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Nostalgic Restaurant Concept: The Supper Club

“Supper” is a word that evokes a different time in American history, a distinctly old-world term that implies something more formal, more serious than “dinner”. Supper, generally, has fallen out of favor with most urban Americans and is more common in the south and midwest, in more rural areas, and with older generations. Even in the UK, where one might think older traditions and phrases might have a stronger hold, the word supper comes in a distant third place behind dinner and “tea” (which is definitely a drink and not a meal). Supper” seems to imply something more that just a meal at days end. In fact, there is a whole category of restaurants that cater to this idea, the supper club.

Historically speaking, dinner and supper were distinct meals. But you can head to Wikipedia for a break down of those differences. What we’re concerned with is the idea of the Supper club, a Midwestern holdout that, like all things old, is becoming new again. As a recent article in the New York Times Style Magazine points out, supper clubs are only partly about dinner, and more about socialization. These establishments go back to Prohibition (some even had lockers for patrons to hide their liquor), when nights out were about silliness and not-always-legal behavior. Usually located just outside the main cities, serving typically American fare, they are a place where “the owner greets you at the door and shows you to the knotty pine bar - no rush to get to the dining room”.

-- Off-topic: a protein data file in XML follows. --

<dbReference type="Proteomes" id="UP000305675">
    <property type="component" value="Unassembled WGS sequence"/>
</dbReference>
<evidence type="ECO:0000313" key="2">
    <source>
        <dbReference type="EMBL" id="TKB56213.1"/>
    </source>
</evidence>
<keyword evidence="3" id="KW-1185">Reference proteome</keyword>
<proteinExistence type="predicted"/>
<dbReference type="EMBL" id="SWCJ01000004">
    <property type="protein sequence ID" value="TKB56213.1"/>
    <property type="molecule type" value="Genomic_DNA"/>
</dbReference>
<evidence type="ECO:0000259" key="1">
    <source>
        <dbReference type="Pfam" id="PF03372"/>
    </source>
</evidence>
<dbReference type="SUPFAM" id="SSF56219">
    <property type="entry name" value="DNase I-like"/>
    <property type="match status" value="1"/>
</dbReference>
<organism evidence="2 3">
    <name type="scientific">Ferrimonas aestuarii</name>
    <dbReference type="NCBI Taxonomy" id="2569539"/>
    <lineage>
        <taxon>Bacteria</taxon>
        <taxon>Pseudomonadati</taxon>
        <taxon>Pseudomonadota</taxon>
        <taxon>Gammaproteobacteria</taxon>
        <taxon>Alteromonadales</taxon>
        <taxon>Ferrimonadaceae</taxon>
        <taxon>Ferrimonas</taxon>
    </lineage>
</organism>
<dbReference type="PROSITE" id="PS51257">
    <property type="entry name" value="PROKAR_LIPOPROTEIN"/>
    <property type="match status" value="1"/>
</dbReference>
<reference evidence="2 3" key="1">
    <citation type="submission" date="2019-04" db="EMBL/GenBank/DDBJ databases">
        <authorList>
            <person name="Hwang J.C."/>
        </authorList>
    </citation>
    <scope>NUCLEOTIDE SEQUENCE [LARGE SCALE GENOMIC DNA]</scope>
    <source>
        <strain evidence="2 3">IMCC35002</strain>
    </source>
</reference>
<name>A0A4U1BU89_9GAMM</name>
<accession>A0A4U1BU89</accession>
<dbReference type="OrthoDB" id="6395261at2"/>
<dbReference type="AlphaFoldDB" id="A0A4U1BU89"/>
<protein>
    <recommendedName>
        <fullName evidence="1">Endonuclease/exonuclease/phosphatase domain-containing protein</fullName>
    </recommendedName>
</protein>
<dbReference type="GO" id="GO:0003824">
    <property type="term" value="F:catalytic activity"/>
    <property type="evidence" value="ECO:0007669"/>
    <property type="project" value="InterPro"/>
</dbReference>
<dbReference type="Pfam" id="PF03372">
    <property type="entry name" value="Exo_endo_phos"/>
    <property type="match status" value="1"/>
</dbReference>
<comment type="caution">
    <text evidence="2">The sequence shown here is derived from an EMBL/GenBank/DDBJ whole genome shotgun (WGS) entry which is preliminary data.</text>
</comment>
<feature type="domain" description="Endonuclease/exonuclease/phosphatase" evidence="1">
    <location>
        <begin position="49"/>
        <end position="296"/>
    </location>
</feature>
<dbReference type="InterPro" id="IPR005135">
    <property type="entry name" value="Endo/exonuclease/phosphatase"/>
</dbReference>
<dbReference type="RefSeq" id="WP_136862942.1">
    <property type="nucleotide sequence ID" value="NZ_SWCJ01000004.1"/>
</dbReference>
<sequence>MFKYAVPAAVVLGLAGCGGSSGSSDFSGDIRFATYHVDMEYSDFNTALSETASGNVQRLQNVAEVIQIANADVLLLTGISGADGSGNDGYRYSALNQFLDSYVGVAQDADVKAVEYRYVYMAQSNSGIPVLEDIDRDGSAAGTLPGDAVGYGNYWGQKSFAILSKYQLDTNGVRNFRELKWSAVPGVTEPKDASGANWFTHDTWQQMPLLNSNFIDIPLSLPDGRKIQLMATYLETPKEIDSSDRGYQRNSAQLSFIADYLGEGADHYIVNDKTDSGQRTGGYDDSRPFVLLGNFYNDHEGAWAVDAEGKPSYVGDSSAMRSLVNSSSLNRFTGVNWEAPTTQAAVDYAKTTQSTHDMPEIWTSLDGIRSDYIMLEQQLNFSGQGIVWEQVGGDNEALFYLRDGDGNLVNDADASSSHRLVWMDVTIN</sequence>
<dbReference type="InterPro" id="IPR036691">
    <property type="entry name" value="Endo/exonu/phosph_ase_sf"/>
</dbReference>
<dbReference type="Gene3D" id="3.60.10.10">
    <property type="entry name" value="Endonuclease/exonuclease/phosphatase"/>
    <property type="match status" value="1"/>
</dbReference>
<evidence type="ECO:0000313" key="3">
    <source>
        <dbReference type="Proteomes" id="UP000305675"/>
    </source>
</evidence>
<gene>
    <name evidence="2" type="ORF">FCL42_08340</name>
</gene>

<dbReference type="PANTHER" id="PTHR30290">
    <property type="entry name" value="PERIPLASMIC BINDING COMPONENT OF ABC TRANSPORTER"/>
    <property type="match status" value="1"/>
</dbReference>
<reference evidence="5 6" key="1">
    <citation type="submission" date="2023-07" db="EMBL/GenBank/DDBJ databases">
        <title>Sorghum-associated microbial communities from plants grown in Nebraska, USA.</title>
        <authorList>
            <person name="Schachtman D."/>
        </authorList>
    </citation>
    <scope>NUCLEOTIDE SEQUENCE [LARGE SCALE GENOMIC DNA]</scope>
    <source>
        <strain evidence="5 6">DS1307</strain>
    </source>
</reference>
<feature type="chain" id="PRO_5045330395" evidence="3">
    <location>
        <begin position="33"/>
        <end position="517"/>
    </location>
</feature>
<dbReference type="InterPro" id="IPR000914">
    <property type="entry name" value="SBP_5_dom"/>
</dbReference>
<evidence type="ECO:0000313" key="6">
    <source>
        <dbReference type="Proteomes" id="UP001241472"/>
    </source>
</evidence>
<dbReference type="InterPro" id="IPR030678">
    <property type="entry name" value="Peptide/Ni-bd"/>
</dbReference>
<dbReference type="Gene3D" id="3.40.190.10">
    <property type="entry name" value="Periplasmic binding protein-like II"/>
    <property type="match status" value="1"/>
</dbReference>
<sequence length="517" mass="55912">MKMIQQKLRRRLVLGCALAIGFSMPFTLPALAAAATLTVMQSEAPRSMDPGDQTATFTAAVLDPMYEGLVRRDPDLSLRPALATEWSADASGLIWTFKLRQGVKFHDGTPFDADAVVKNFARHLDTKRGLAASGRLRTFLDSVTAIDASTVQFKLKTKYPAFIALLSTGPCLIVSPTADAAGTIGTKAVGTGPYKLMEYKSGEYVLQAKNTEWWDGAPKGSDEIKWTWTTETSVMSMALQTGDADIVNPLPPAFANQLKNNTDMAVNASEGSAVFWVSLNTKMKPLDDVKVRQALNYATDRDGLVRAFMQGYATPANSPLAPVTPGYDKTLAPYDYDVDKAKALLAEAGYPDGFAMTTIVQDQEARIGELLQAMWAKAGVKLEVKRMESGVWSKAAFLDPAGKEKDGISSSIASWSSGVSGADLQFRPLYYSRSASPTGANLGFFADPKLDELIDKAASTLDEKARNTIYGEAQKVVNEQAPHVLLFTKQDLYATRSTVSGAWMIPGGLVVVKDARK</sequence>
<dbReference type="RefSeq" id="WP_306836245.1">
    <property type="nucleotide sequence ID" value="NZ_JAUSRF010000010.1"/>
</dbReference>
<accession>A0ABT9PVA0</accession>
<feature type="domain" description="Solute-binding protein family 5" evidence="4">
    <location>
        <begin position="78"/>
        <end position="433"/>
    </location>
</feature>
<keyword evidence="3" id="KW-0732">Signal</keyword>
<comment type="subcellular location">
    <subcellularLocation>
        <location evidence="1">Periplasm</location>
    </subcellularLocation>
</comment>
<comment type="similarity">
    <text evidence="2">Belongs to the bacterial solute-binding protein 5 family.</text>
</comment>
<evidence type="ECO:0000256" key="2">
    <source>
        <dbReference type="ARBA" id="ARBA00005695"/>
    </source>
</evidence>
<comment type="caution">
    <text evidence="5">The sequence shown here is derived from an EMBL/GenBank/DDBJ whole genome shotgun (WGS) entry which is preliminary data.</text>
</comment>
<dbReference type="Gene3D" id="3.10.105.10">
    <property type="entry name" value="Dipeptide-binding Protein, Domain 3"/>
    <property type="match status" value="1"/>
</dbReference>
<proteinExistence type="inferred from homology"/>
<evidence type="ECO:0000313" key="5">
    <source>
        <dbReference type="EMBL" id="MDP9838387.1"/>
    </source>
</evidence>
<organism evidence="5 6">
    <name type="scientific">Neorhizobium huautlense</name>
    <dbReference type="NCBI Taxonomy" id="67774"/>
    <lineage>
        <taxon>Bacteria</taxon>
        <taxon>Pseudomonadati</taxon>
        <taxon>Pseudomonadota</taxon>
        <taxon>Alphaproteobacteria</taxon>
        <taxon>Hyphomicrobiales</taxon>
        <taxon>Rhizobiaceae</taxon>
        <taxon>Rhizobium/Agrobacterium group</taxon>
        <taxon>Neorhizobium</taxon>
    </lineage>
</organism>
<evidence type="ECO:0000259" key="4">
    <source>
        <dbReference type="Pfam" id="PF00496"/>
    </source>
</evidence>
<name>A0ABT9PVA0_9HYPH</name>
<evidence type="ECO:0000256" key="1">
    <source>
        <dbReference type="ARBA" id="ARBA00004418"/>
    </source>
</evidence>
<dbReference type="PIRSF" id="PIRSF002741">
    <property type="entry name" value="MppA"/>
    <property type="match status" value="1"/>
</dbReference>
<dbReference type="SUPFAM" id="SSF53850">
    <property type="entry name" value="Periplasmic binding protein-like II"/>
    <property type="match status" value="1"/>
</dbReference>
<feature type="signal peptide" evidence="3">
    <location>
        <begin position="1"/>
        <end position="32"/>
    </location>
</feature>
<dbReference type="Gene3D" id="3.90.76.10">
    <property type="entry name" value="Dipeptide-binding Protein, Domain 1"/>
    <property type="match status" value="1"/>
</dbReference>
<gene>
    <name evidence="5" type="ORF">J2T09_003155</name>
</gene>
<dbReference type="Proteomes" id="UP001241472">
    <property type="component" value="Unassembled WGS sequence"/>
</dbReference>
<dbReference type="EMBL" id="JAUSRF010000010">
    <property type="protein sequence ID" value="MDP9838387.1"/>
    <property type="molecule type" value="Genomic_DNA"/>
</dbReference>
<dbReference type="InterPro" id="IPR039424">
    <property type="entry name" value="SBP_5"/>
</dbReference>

Now chefs of all sorts, from famous names like Grant Achatz to Midwestern locals, are reviving the idea of the supper club, “banking on the allure of nostalgia” and betting that millennial and boomers alike will be drawn in by the kitschy decor and supple interior designs. Diners are enveloped by plush banquettes, tablecloths and velvet accents. While the decor may be the same, and the menus derivative, not everything is reminiscent of the old style clubs. One of the new establishments was moved from its historical Midwestern location to Brooklyn, where the rents “do not allow lingering”. In a modern city, where tables have to keep turning, nostalgia can only stretch so far.

Perhaps it makes sense that supper clubs, restaurants concerned with the experience of a long and theatrical meal, are making a resurgence in an era where millenials are focused more on the experience of a restaurant rather than just the food. After all, you can’t eat an Instagram post, and even the world's best iceberg lettuce contains 0 grams of “likes” and precisely no clout. Restaurant concepts that can serve up a trio of a compelling story, interesting decor and good food stand the best chance of sticking out from the crowd.

Source: New York Times Style Magazine